By April Bayer
Concordia served nearly 13,000 students, teachers and other visitors through its 22nd annual Plum Creek Children’s Literacy Festival and Adult Conference, which was included this year as an official event of the Nebraska Statehood 150th Celebration.
The event brought approximately 5,000 students and educators to the campus on Friday, September 29, to meet and learn from renowned children’s authors and illustrators, and engage in activities and workshops that encouraged literacy and creativity. The festival also reached thousands more students on Thursday and Friday by arranging nearby school visits and presentations for some of this year’s featured authors.
“I liked going to Matt and Jenny [Holm] who wrote Babymouse!, Squish, and Sunny Side Up. They were funny,” Rachel Mayes, a sixth grader who attends St. Paul Lutheran School in West Point, NE, said. “Some of my friends and I got to play with parachutes, and we built a boat, which was fun.”
Five hundred adults also visited the campus on Saturday, September 30, to listen to presentations and attend book signings by authors, illustrators and literary experts, including a keynote address by Newbery Award winning author Patricia MacLachlan.
“I really feel it is important and powerful for teachers to have really quality professional development…I thought it was interesting to see our job as literacy teachers from a professional standpoint as well as from the authors’ perspective,” Jennifer Pralle, a Language Arts teacher at Friedell Middle School in Rochester, MN, said. “I’m anxious (for us) to go back to our professional learning communities and share things that we’ve learned here.”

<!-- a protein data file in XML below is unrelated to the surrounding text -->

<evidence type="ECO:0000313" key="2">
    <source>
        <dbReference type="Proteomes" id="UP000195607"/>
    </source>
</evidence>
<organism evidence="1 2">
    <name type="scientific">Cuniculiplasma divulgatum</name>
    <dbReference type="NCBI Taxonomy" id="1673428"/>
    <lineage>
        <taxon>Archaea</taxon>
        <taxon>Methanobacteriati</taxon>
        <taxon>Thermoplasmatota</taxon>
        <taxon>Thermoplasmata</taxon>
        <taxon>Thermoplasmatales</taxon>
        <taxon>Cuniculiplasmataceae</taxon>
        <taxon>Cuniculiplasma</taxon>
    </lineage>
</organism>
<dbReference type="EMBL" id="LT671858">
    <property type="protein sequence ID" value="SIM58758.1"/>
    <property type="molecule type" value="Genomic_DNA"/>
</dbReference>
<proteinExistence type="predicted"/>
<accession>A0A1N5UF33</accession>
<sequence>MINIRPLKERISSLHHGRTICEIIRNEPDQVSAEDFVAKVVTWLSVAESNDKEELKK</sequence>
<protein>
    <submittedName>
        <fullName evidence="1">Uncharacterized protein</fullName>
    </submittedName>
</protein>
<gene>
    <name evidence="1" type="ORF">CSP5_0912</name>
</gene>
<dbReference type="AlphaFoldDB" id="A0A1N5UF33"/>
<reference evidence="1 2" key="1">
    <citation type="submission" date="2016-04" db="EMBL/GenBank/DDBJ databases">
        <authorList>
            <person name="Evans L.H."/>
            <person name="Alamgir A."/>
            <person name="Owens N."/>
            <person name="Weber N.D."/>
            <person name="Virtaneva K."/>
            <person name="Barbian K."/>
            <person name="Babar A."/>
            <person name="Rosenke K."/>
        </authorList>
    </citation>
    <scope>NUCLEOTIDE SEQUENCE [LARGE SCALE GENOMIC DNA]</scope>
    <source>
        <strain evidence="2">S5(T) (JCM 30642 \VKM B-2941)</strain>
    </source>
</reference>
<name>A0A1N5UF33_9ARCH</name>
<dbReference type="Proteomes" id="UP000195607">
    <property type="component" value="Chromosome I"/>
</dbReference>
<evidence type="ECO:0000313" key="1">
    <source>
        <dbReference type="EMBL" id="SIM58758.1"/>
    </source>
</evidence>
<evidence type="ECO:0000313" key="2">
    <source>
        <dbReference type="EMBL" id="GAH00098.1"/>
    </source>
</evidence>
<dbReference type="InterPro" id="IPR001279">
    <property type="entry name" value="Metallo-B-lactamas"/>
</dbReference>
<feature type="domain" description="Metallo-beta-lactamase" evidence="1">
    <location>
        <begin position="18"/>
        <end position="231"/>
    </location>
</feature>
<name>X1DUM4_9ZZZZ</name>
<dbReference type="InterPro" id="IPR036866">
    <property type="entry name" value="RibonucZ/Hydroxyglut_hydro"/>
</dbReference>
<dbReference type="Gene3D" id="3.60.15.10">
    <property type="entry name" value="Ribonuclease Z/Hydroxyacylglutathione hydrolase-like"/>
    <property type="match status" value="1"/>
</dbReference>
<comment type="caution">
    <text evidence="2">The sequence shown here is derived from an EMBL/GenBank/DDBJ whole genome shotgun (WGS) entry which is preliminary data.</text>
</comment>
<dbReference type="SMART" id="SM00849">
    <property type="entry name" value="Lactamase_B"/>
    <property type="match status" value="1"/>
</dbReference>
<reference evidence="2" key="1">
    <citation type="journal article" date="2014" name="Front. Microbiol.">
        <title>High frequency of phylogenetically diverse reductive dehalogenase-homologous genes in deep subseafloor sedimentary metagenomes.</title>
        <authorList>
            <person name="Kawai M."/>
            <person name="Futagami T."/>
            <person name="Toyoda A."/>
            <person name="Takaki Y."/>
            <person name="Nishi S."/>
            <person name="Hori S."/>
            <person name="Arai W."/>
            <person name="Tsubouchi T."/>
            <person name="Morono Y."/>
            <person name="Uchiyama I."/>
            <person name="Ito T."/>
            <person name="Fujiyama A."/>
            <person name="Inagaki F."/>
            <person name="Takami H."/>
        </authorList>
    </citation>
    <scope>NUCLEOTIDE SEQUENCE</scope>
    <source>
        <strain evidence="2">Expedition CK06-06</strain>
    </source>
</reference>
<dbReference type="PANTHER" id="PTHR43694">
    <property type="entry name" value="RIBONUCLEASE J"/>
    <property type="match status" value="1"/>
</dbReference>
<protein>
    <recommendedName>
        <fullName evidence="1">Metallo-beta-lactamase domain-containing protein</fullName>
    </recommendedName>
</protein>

Newbery Honor recipient Joan Bauer, who resides in Brooklyn and is known for her young adult fiction, stepped in to attend the festival with only three weeks notice after a previously scheduled visitor, Kwame Alexander, was unable to attend. She had previously attended the Plum Creek Festival in 2008.
“(Plum Creek) has certainly grown, but the heart of it is still so powerful,” Bauer said. “I feel, honestly, that a lot of what we do as writers is alone, just sitting there, writing these stories. Then you come out and you get to engage with people who are using the stories and kids who are responding to you. It’s like being a camel…getting filled up with water for the next round.”
Other guests at this year’s festival included Coretta Scott King Award Winner Sharon Draper, New York Times bestselling author Brandon Mull, Caldecott Honoree Christian Robinson and renowned literacy experts Donalyn Miller and Teri Lesesne.
“I think this (festival) is uniquely rare,” Bauer said. “It just shows the love and the commitment that the community has, that they care about stories, and they want children not just to read a book, but to enter into the life of the character and the author’s thoughts. When you add all of those dimensions, it brings storytelling alive in new ways.”